Pictured: The hotel I stay in was once a palace
What strikes me most is how happy Indian people are, even living in what I would term as poor conditions. A large proportion of the population are Hindu and they don’t believe in killing any living thing, including those pesky and disease-ridden mozzies! They are a very peaceful society plagued with famine, natural disasters and even terrorism, second to Iraq they suffer the most amount of terrorist attacks in the world! Yet they illuminate happiness, even as they live on the street, irrespective of their disorganised chaotic lifestyle, they never rush, (which is often frustrating as I run for my flight) it’s also an endearing attribute and perhaps the main reason I love to visit there. They are very religious, often visiting their temples 2-3 times daily and I believe it’s their faith that gives them this content state of mind. It’s inspiring and it certainly shames my stressed out, rushed existence. I only wish they could bottle it and sell it! Believe me, if they could, they certainly would.
India is definitely an adventure well worth exploring, like a gem, there are so many facets to the country and I would recommend it to anyone. My travel tips are simple by effective:
1). Do your homework. It’s worth finding out pitfalls that may tarnish your trip like fraudsters etc so get the facts from official tourism websites. It’s worth remembering the age old rule, don’t talk to strangers!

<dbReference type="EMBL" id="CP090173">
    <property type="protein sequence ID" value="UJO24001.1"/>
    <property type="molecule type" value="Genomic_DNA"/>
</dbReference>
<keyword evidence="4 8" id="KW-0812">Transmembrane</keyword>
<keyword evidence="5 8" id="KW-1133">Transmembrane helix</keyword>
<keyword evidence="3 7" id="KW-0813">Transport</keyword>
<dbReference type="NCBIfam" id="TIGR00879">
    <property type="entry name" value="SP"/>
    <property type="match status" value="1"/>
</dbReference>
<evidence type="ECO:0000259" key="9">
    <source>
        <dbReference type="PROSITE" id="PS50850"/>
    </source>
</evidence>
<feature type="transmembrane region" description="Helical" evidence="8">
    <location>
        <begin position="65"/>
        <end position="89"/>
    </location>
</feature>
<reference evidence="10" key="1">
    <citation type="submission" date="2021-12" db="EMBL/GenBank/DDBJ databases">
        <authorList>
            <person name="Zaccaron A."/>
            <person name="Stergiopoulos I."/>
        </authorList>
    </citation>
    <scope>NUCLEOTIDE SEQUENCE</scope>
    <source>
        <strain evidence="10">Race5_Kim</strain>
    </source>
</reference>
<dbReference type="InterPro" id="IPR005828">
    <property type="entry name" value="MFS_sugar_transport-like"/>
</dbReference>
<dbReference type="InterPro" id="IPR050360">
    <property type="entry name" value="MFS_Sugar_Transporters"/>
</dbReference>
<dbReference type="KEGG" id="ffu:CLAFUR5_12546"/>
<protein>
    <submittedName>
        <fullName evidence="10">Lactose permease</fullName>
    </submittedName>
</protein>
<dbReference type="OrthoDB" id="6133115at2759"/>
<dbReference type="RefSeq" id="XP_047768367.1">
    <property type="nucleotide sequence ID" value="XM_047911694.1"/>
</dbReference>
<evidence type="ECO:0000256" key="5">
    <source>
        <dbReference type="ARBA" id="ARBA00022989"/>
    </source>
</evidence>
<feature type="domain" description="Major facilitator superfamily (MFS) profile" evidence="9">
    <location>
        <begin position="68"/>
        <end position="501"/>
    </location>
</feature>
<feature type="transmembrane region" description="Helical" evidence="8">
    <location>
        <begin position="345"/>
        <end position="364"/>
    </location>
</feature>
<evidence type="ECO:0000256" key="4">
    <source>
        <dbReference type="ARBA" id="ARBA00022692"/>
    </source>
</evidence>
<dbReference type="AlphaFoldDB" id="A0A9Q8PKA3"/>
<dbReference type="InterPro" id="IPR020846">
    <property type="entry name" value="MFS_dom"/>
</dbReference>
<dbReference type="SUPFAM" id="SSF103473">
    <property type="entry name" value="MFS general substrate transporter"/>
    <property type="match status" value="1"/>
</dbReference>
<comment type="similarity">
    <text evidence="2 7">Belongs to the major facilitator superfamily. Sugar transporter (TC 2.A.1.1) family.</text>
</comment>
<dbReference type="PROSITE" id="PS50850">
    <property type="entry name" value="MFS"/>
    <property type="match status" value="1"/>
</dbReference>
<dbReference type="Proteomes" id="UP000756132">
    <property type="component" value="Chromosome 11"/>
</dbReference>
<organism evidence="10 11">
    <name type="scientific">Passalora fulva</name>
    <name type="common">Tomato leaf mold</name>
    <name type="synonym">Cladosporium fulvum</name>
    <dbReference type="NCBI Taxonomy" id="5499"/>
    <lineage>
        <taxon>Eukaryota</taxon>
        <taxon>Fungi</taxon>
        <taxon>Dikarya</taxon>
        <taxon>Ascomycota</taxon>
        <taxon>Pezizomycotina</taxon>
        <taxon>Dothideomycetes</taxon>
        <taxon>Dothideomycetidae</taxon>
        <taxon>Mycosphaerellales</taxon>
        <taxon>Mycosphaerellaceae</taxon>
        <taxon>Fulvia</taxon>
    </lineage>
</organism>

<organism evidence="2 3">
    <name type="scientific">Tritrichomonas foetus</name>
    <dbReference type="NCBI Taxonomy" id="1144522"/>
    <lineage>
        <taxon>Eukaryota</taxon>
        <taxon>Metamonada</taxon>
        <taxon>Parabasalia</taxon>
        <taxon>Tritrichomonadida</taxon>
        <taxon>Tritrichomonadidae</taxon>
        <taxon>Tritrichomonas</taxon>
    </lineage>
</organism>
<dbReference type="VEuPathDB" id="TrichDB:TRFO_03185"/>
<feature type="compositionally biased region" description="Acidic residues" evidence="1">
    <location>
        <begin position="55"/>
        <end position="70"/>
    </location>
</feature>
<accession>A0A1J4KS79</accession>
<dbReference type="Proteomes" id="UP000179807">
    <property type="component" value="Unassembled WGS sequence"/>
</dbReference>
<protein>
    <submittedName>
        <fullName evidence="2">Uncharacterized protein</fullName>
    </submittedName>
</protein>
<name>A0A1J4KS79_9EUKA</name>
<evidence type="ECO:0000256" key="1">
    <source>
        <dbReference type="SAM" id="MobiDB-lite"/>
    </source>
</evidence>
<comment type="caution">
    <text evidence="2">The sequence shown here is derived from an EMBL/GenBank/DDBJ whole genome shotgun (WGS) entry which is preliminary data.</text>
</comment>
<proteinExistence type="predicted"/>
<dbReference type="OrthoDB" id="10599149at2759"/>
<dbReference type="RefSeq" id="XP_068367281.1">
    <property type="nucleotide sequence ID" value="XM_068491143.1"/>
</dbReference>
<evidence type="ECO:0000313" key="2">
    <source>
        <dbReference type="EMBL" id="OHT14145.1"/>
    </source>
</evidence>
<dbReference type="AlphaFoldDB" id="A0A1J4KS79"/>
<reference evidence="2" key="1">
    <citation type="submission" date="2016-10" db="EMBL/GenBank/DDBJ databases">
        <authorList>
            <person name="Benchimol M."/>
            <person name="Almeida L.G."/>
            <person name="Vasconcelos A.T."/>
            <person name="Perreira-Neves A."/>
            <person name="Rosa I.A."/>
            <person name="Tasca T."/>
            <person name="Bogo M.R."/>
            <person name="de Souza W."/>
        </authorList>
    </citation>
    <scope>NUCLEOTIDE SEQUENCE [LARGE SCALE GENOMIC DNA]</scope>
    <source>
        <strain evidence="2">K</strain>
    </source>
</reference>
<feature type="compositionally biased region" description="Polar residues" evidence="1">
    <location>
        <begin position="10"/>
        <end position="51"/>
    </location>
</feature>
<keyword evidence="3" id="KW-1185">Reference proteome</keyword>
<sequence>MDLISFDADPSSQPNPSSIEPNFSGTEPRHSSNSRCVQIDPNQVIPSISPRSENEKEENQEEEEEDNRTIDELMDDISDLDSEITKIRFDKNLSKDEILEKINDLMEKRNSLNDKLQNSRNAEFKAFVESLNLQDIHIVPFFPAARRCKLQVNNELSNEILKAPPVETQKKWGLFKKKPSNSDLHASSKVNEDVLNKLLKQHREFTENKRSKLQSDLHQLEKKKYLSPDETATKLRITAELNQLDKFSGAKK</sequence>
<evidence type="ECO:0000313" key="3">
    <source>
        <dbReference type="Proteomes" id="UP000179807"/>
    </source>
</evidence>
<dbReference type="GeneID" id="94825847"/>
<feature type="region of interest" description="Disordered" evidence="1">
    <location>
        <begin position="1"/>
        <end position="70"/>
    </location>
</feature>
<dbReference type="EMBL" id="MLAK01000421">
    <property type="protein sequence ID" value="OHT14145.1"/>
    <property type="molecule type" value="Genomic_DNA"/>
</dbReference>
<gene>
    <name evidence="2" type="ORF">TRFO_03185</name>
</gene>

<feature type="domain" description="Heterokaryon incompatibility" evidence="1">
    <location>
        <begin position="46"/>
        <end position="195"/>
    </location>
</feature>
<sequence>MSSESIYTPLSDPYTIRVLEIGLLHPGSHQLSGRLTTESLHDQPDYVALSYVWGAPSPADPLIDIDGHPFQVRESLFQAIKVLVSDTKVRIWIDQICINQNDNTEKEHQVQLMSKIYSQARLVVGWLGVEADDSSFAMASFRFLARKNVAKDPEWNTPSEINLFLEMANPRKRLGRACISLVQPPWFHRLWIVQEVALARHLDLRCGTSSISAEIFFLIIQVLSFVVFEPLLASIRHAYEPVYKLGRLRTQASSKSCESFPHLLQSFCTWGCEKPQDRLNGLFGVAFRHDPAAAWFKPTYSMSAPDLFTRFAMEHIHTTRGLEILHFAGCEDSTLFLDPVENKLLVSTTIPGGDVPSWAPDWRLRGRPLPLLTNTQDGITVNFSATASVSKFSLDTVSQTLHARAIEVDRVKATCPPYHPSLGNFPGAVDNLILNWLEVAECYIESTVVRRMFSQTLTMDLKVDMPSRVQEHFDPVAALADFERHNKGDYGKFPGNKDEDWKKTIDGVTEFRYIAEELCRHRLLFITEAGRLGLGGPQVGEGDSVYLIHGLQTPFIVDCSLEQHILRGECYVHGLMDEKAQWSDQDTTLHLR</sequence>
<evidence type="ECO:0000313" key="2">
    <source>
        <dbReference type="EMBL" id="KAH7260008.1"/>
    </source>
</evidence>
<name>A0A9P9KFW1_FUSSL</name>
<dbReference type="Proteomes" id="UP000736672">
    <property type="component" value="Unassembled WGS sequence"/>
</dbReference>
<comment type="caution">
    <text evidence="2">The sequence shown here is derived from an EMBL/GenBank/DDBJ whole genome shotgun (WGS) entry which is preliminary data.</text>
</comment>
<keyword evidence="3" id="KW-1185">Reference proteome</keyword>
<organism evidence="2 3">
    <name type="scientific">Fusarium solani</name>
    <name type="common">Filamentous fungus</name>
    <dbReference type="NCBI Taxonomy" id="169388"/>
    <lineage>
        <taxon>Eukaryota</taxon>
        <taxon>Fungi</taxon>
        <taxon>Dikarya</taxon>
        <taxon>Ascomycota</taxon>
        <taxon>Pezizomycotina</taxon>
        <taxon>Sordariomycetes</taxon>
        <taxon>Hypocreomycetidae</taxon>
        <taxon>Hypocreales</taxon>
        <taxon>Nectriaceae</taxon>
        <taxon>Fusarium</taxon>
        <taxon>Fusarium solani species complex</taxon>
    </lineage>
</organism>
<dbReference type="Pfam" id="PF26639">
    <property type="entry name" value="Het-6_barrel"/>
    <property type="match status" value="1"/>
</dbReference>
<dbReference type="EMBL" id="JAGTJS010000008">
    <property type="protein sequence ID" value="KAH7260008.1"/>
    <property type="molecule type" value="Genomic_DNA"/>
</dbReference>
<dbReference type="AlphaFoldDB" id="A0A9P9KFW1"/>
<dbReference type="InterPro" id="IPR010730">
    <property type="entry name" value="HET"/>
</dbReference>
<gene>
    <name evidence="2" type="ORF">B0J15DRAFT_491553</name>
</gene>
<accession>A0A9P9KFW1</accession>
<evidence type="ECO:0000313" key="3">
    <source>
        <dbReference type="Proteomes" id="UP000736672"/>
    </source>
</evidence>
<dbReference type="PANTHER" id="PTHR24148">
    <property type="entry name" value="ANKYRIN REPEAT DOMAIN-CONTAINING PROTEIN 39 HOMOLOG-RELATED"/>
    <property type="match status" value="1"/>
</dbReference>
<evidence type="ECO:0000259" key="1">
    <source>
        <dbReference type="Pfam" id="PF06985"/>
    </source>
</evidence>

2). If you don’t want to get sick, stick to simple rules like; avoid eating raw vegetables as they have been washed in water; make sure your meat is thoroughly cooked; avoid eating at street stalls; drink only bottled water including when brushing your teeth and check the seal isn't broken; if drinking from a can, use a straw.
Whilst I always encourage travellers to adopt a “when in Rome” approach by eating the local cuisine, ask your concierge to recommend a restaurant even if your on a budget. If in doubt, just ask yourself if your budget will stretch to a week worth of hospital Bills and a memory you would never forget but would love to!
Good coffee is hard to find in India so if you’re like me and relish a morning cuppa, pick a “quality” hotel and enjoy it with a good breakfast before venturing out. And if you like your herbal teas, bring your own! It may be one of the tea capitals of the world, but they usually only offer basic Indian brews.
Pictured: The artworks are colourful & fine in detail like this Mughal style painting.
If you don’t fancy the prospect of contracting Malaria, avoid the monsoon season when mozzies are at their peak, slap on a good insect repellent before sundown and steer clear of stagnant water areas. Obviously precautions are better than cure so consult you’re Doctor well in advance of your trip as tablets need to be taken weeks before for full coverage.
Coming to the end of my buying trip, I contemplate my purchases and start to play with designs to incorporate my newest additions. As I sip my long cool G&T on the front terrace of my palatial hotel, I am ogling a pair of solid marble elephant sculptures, one on either side of the front steps, seated and saddled at the ready for another hard days work and shimmering in the sunlight, and I wonder how much they would be and how I can ship them home. But then I’m slapped with the realisation that my husband would kill me, followed by the obvious question of where I’m going to put them! It’s amazing treasures like marble elephant sculptures you see every minute, if you open your eyes, and reminds me that’s what traveling to old worlds like India is all about.